ByLaura Drennan, writer at
Laura Drennan

According to (Legal Terminology, 2014) assault is “attempted battery” and battery is

“contact or touching of another without permission or privilege.” Although the readings does

cover the simplest legal definition it does not cover all variables as state statutes do. Although no

law is perfect Wisconsin statutes does cover virtually all aspects of assault and battery. This

includes, but is not limited to, felony, misdemeanor, intentional and reckless homicide, battery-

threat to witness, battery-threat to judge, battery to an unborn child, intimidation, sexual assault et cetera.

These statutes are put forth in order to deal with the complexities of each case while

having wiggle room to hand out a more personalized conviction. To explain the simplest

meaning of the readings assault and battery are unwanted, forced damage to a person no matter

how miniscule. The degrees of crime are all alike yet the convictions for each state are the only

difference if you break it down enough.

To compare a particular subtopic in the readings lets discuss Domestic Violence. In the

reading it, again, states the simplest version, “Domestic violence- abuse by a closely related

person.” Again Wisconsin laws go into more detail stating in statute 968.075 (a) “Domestic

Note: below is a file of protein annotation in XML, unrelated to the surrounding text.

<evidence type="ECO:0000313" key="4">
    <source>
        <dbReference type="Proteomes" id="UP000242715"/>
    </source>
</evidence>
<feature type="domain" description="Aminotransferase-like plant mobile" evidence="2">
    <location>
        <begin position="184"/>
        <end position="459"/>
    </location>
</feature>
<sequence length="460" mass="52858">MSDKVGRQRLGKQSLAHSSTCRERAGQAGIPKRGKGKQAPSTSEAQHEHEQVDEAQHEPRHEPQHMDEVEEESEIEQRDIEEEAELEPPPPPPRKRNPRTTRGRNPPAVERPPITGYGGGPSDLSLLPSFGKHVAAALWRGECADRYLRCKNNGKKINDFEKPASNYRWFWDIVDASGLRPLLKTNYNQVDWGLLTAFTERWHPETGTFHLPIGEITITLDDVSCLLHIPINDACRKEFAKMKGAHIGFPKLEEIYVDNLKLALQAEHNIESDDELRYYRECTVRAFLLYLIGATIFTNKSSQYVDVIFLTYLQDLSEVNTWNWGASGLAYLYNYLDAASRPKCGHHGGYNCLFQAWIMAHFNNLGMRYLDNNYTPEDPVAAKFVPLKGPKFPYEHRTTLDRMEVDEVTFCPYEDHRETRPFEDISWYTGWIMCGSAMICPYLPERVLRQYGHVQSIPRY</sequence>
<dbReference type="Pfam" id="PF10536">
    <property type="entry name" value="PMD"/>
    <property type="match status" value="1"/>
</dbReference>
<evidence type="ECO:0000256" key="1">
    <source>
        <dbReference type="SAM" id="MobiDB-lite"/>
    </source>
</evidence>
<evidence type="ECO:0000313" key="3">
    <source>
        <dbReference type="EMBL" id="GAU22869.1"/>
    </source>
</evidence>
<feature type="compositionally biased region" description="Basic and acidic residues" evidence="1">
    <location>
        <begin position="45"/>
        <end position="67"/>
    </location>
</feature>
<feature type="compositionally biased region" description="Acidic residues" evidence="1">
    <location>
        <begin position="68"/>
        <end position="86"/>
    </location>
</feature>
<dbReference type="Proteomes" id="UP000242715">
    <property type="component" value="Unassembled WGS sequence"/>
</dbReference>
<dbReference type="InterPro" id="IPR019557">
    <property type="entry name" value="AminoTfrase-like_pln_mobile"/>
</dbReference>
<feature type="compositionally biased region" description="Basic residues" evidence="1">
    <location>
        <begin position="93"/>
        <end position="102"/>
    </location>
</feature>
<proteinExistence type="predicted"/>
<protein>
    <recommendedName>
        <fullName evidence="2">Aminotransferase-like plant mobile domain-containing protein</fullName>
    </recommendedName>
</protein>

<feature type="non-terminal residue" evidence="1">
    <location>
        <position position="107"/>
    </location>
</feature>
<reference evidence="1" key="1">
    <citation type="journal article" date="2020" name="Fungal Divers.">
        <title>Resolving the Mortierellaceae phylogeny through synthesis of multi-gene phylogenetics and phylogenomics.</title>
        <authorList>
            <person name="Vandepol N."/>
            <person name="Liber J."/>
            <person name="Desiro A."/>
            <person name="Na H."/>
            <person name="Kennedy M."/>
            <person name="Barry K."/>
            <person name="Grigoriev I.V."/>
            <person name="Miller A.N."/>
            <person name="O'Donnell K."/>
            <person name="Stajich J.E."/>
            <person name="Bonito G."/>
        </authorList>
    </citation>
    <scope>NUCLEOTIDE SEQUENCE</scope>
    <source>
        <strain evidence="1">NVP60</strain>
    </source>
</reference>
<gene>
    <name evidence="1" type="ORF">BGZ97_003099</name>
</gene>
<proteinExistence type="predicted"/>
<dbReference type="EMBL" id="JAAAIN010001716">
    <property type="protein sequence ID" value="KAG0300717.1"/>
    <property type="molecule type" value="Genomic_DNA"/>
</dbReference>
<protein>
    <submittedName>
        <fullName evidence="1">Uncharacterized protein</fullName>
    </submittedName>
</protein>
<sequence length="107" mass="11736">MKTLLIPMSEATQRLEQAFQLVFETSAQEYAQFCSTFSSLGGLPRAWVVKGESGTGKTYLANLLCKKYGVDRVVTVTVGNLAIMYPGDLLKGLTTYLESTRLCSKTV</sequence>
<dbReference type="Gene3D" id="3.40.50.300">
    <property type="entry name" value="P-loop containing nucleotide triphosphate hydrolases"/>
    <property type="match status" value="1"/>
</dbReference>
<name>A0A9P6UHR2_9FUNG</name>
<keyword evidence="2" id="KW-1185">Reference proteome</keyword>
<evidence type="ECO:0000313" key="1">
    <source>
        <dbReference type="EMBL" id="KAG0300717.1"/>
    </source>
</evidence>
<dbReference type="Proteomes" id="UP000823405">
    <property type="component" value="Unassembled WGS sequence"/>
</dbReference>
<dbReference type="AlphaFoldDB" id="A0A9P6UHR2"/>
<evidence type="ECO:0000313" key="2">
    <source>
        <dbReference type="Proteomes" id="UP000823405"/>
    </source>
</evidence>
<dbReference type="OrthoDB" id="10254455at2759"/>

abuse” means any of the following engaged in by an adult person against his or her spouse or

former spouse, against an adult with whom the person resides or formerly resided or against an

adult with whom the person has a child in common: 1. Intentional infliction of physical pain,

physical injury or illness. 2. Intentional impairment of physical condition. 3. A violation of s.

940.225 (1), (2) or (3). 4. A physical act that may cause the other person reasonably to fear

imminent engagement in the conduct described under subd. 1., 2. Or 3. … et cetera. Wisconsin

statute has another two paragraphs depicting possibilities while also choosing the best

vocabulary in order to not limit unforeseen acts.

So the statutes for assault and battery from my text compared to Wisconsin laws are

similar. The only difference is the amount of detail in state laws and the reprimands to the



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